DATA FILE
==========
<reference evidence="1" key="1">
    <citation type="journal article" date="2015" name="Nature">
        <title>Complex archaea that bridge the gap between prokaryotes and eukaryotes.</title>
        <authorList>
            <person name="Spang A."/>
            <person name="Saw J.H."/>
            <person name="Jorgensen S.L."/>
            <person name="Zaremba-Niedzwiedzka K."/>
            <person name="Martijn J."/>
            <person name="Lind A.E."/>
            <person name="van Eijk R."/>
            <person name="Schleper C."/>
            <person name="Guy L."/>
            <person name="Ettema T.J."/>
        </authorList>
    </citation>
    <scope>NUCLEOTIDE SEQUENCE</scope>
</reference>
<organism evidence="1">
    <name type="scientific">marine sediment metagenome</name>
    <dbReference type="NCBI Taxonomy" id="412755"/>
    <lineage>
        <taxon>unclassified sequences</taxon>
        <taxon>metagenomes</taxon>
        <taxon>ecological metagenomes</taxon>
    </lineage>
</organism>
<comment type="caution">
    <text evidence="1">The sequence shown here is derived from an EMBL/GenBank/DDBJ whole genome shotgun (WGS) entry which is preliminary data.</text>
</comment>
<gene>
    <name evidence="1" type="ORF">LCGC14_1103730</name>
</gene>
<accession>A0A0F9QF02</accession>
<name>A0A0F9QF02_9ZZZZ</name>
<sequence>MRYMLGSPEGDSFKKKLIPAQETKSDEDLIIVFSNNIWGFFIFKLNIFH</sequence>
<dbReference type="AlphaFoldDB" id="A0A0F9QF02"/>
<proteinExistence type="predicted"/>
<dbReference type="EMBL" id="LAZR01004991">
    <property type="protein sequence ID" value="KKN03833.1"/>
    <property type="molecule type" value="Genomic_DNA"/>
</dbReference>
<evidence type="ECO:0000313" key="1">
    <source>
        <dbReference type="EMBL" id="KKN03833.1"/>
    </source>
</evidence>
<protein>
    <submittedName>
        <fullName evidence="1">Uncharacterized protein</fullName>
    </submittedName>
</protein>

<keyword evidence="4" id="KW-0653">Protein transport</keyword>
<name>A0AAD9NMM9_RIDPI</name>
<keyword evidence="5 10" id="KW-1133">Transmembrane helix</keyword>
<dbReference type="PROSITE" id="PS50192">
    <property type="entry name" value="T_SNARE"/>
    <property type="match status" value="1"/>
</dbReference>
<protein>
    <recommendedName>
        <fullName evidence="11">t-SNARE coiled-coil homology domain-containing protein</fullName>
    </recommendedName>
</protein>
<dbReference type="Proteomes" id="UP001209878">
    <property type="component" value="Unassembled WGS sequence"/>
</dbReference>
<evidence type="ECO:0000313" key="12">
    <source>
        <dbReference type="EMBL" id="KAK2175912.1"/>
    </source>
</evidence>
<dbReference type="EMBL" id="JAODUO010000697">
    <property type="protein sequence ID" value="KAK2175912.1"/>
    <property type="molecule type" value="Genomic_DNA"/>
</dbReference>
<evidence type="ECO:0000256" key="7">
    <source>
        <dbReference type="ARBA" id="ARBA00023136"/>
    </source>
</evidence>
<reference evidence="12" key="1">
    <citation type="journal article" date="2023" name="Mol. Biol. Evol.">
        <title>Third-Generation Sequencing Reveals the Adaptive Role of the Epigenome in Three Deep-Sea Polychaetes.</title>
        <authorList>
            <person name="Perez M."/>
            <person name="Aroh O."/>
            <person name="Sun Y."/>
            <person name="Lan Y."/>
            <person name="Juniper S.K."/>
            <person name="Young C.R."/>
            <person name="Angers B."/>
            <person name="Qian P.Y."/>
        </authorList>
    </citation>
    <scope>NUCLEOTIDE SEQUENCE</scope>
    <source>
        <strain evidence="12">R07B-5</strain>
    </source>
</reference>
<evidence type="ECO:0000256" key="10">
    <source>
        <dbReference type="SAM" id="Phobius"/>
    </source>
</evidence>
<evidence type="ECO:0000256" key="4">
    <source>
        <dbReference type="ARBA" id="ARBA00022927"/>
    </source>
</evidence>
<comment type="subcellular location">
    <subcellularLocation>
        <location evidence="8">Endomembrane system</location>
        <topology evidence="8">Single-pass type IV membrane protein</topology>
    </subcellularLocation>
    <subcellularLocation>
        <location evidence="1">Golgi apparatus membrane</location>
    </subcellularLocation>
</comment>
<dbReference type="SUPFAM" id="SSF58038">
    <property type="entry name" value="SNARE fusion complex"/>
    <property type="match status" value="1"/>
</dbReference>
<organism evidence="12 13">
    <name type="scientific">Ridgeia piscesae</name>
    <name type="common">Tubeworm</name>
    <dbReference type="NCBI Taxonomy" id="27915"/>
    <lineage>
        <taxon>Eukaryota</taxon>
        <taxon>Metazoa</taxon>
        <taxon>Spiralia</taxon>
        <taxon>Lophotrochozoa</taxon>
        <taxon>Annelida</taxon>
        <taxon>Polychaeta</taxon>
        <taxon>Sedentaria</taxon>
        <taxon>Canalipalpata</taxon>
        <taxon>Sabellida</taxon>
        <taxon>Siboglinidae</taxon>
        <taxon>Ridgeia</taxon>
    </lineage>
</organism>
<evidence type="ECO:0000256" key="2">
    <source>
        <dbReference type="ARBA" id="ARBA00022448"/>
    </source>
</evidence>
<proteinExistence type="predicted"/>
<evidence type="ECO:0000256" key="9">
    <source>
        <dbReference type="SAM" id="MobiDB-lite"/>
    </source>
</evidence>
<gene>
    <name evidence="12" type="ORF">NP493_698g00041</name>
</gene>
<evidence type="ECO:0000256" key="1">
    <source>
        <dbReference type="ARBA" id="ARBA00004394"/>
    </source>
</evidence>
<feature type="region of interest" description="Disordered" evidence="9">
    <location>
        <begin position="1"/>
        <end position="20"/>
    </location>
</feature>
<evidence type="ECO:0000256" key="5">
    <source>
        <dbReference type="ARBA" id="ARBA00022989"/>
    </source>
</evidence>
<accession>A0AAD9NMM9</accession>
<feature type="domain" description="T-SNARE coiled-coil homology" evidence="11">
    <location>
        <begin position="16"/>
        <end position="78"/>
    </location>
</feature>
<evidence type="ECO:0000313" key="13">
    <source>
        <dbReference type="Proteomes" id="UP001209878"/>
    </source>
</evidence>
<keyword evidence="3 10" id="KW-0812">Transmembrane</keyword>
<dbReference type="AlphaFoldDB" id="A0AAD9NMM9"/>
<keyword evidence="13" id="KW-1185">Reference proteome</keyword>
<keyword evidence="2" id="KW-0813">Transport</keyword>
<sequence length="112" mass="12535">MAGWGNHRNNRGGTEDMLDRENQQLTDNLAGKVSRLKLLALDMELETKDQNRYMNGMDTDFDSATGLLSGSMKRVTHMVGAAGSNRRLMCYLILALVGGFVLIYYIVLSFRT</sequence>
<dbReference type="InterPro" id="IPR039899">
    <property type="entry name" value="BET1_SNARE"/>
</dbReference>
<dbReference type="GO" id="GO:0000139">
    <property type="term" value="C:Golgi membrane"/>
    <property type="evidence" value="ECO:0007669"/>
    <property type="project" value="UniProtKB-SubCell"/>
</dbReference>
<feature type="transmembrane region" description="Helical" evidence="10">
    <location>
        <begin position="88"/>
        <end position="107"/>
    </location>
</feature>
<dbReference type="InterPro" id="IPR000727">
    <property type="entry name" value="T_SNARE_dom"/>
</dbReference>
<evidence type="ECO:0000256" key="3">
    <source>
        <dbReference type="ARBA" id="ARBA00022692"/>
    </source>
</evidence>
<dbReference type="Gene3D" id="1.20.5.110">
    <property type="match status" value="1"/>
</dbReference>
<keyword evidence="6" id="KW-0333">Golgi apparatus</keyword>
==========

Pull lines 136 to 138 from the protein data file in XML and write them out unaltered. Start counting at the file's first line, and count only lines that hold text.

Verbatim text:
        <taxon>Canalipalpata</taxon>
        <taxon>Sabellida</taxon>
        <taxon>Siboglinidae</taxon>